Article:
By Carol Caplinger
Indigenous/Native American/First People Ministries
It’s a warm Arizona day, with the sun descending toward the evening hour. I’ve been invited to have supper with a quiet Navajo woman who has attended our healing and Native worship services in the next village. After a sixty-mile journey, I now hope I can reach the village on “roads” that take the shape of dunes more than hard asphalt for the last eleven miles.
The village seems fairly empty as I knock gently on Rosa’s door. She opens it with a smile that comes from deep love and generosity. She invites me to sit. I do, making sure I’ve left space on the hard, red-dirt floor for her to sit across from me. In this one-room home, sheepskins are piled in the corner with a sleeping bag, one four-legged wooden chair, and a tiny table. But for our meal, we sit on the floor and enjoy our indoor picnic.
Rosa serves two pork chops, proudly offered on a small plate for us to enjoy. She places them on the floor between us and we each eat our pork chop, fried to a golden brown, realizing our nods and smiles will have to suffice for conversation, as neither of us speaks the other’s language.
As I drive home, I am filled with an understanding that I had just shared a divine moment with this woman, and I would never be the same again!
I think of all the racial injustices my new friend endures. The healthcare system is failing her community, not to mention the promised government food commodities stolen more often than not by a nearby tribe. Boarding schools are restricting parental visits. Government checks are “lost in the mail,” and local authorities threaten to harm sheep and dogs if people fill out paperwork to recover them.
Yet, she serves.
She doesn’t wait until she has a Christmas goody basket delivered with extras for a more elaborate meal to place in front of me. She serves! Rosa teaches me more about racial justice and equality than all the books, seminars, conventions, and protests I’ve been involved in.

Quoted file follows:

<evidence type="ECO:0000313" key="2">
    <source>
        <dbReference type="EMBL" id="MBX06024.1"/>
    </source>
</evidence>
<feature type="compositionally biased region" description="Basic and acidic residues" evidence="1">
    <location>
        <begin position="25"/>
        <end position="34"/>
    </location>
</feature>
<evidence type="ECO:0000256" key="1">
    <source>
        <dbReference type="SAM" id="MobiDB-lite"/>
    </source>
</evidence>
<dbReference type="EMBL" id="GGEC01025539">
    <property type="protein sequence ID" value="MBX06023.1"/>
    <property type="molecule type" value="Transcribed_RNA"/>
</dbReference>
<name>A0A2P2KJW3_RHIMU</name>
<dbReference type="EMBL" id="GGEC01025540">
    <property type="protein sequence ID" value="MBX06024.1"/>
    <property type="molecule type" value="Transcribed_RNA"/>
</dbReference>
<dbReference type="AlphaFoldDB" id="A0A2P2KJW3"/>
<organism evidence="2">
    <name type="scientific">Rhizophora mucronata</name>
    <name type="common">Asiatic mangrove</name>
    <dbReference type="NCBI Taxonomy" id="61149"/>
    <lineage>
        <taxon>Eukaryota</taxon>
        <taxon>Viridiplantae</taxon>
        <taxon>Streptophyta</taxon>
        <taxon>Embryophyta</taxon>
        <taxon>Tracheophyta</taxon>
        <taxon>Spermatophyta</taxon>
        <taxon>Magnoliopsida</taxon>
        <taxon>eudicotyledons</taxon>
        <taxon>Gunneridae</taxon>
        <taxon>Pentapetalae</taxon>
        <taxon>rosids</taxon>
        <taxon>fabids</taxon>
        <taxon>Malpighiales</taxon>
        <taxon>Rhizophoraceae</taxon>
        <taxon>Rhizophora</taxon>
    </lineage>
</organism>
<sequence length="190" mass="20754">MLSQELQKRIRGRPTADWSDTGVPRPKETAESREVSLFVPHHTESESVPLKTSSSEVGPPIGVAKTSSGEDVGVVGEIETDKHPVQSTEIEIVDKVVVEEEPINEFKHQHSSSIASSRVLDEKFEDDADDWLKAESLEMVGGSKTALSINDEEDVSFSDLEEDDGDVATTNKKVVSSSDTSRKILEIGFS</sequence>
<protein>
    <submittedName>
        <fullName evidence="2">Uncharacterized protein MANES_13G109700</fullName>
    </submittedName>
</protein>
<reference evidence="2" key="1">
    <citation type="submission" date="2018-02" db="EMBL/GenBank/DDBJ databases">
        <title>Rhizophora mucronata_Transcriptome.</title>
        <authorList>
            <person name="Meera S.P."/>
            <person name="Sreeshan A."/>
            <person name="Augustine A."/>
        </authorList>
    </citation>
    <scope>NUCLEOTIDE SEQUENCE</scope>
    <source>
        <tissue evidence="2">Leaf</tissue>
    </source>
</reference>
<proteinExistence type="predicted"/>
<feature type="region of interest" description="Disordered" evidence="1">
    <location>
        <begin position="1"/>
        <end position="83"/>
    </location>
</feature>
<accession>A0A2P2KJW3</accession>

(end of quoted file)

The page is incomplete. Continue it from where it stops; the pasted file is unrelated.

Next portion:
I begin contemplating pieces of scripture from Isaiah 61 (adapted) that seemed to describe Rosa’s actions despite injustice:
The Spirit of the Lord God is upon me because
the Lord has anointed me to preach good
tidings unto the meek, bind up the
brokenhearted…to comfort all who mourn
in Zion…to give beauty for ashes, the oil
of joy for mourning, the garment of praise
for the spirit of heaviness, that they may
be called trees of righteousness.
What I experience in that moment changes me forever! Racial injustice cannot be eradicated with words.
Telling another that he or she needs to accept others’ uniqueness needs to be replaced with action—an action so viable that deep within our core a spiritual change occurs.
With it comes keen enlightenment—a new personal revelation—that the Creator pulls us up beyond the hurts, mistakes of the past, bias, unfairness, and wrongs, to a most desirable state of love, generosity, and equality with all we meet.
Oh, we will rejoice in our diversities! We will honor the One in all of us who continues to call us to his kingdom.